Facebook users rejoice! Zuckerberg's people have found a new way for you to be alerted about the fun social games your friends are playing.
Well, OK, perhaps it's not exactly cause for jubilation, especially if you are one of those grumpy individuals who dislike being bombarded with invitations to match gems, solve puzzles and discover new realms. But, to be fair to Facebook, the new systems are designed to deliver "quality, not quantity," according to head of games engineering Vishu Gupta.
Speaking in a media briefing attended by Polygon, he explained that developers can now customize the language in a request. For example, alerts that used to say "John sent you a request" will now have specific information about the game, such as "John asked you to collect a gem."
Gupta said that Facebook is also working on ways to match games' relevance to individual users' tastes. "If I get a game recommendation that is not right for me, I would see it as spam," he said. "But if it is right for me, then I might be delighted."
Facebook gaming execs are at GDC in force this week, seeking to get buy-in on various development initiatives. According to head of North American & mobile games partnerships Dan Morris, Facebook gaming now offers an "interesting and diverse mix of genres" that includes 3D shooters and complex strategy titles.
"There was a classic knock against Facebook games, that it was a very narrow range of casual titles," he said. "But there are now some pretty serious core and mid-core games. It's a real step forward because we're seeing, through Unity, some pretty high-end games coming through." He cited Samurai Siege from Space Ape, which he called "as serious a mobile strategy game as you will find."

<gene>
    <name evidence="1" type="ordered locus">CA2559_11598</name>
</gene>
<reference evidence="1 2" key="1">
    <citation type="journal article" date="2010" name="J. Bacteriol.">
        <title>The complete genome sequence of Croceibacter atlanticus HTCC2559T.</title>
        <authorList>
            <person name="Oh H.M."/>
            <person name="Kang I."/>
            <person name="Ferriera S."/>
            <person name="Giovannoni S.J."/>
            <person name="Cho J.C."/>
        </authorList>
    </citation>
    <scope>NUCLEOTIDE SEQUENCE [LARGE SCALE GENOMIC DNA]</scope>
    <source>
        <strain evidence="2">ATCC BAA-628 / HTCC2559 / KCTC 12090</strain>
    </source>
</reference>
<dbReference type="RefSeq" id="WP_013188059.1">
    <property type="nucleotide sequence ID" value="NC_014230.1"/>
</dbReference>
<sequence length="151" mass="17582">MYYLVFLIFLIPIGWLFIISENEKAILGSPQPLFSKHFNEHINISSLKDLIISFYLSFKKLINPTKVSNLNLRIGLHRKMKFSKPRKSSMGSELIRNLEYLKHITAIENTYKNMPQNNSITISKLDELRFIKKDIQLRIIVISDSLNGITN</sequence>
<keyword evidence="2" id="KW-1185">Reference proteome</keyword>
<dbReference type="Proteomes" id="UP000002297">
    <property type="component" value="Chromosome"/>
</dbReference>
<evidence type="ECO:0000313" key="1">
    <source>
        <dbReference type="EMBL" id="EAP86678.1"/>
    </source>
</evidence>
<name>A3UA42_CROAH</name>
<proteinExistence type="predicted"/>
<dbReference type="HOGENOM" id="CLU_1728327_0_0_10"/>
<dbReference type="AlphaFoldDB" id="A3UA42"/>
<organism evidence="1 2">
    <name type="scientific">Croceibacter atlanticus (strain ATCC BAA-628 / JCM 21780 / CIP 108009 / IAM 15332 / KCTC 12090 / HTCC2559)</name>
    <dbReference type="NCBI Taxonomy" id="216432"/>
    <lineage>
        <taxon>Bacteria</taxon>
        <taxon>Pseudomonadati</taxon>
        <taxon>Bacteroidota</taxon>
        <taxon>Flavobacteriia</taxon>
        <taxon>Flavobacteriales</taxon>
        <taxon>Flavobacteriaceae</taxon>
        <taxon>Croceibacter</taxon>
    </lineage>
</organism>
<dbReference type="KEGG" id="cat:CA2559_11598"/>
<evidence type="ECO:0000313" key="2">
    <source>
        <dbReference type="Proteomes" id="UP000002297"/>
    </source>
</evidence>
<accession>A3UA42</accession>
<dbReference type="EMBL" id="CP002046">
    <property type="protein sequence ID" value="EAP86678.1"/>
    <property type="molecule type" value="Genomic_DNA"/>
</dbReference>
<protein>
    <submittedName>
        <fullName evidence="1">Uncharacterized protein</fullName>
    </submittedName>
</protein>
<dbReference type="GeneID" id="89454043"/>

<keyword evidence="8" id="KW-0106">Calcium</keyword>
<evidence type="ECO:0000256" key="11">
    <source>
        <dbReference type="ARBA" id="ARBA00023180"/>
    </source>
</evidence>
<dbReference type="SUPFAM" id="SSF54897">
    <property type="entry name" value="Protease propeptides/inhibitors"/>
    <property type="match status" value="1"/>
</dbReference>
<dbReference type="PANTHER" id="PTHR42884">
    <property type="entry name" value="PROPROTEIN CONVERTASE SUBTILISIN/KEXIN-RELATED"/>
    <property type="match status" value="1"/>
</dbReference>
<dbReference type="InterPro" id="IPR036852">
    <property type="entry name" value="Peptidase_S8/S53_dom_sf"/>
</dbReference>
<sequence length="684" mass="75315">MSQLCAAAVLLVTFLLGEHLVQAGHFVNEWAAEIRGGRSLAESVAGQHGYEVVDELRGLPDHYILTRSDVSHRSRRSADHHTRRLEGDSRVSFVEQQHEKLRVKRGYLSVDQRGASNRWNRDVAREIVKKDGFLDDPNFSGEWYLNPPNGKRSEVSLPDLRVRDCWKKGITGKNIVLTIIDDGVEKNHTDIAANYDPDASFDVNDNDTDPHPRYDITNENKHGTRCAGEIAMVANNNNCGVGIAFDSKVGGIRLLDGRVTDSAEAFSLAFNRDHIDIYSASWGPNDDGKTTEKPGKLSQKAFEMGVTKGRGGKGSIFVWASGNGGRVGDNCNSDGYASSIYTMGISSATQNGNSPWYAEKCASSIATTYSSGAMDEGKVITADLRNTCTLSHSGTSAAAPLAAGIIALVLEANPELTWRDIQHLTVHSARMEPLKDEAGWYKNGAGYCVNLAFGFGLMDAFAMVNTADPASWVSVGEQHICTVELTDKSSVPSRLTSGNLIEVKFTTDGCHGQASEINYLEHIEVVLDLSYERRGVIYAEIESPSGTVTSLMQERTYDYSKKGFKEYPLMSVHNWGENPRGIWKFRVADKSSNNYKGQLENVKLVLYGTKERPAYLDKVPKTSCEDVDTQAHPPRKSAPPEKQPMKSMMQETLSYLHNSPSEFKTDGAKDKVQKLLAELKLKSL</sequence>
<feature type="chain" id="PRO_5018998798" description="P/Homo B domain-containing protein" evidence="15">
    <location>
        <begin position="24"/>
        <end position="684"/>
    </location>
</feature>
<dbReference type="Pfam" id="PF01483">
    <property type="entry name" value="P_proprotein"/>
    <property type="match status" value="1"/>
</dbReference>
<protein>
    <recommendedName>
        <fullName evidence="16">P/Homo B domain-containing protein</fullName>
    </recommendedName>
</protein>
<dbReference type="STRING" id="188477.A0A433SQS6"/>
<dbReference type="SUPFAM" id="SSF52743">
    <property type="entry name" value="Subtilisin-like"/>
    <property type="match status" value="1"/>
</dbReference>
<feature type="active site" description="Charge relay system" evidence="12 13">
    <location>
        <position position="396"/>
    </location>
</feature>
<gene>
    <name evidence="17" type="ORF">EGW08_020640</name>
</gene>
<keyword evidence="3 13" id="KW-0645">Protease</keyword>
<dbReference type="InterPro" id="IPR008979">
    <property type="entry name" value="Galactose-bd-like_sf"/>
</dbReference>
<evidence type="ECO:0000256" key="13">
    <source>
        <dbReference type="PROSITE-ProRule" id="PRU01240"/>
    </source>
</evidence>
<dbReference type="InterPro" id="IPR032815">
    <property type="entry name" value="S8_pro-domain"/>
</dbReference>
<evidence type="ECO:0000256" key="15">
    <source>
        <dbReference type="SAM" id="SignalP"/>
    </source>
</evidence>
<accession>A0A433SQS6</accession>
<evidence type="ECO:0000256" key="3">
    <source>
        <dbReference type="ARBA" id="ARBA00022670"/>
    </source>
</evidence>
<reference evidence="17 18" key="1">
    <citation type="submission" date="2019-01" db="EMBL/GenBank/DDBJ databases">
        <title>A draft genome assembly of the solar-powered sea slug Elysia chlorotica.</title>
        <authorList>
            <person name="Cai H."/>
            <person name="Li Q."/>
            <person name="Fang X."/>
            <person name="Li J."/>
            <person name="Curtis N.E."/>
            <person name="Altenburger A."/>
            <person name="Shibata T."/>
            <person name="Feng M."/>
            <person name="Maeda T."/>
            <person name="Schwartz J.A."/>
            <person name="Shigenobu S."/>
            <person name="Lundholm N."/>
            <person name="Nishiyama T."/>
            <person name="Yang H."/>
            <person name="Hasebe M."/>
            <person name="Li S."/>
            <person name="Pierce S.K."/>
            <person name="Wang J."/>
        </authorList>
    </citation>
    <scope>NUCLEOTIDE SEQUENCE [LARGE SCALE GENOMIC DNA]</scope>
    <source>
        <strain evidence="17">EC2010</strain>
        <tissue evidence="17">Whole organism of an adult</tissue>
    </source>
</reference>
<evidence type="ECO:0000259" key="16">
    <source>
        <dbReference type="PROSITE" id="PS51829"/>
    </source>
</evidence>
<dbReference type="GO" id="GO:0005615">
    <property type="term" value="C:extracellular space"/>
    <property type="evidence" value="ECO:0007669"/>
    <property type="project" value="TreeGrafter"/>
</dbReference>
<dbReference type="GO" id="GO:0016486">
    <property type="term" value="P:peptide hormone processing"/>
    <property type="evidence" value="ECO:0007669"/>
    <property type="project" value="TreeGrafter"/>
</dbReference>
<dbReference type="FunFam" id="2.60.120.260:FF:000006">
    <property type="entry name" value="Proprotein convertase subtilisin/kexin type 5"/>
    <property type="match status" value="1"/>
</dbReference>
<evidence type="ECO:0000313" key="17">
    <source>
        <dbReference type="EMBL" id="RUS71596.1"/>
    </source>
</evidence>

Facebook is also on a mission to persuade developers to make sure games are available across mobile and desktop platforms, and that they are synched with one another. In a study, conducted late last year, the company found that users who converted to multi-platform play spent 40 percent more time with Facebook games than before, while those who stayed with one platform saw a decline in time spent.
"People are connected from everywhere," said games engineering manager Aaron Brady during a GDC talk earlier this week. "When they hop from device to device they expect to pick up where they left off. Imagine if you couldn't pick up your email from your mobile, only from your desktop? The same is true for games. If you are enjoying a game, you want to pick it up where you left it. If you can't you are not going to play the game."
An audience of 1.2 billion users interacts with Facebook every month, with 735 million clicks into a gaming environment, from the social platform, every day, according to Morris.
"It's a great time to be working on games at Facebook," he said. "We're increasingly understanding, thanks to the data that our audience sends back to us, that games are a fundamental human interest. It's motivating us to solve the discovery problem that is looming so large over game development right now."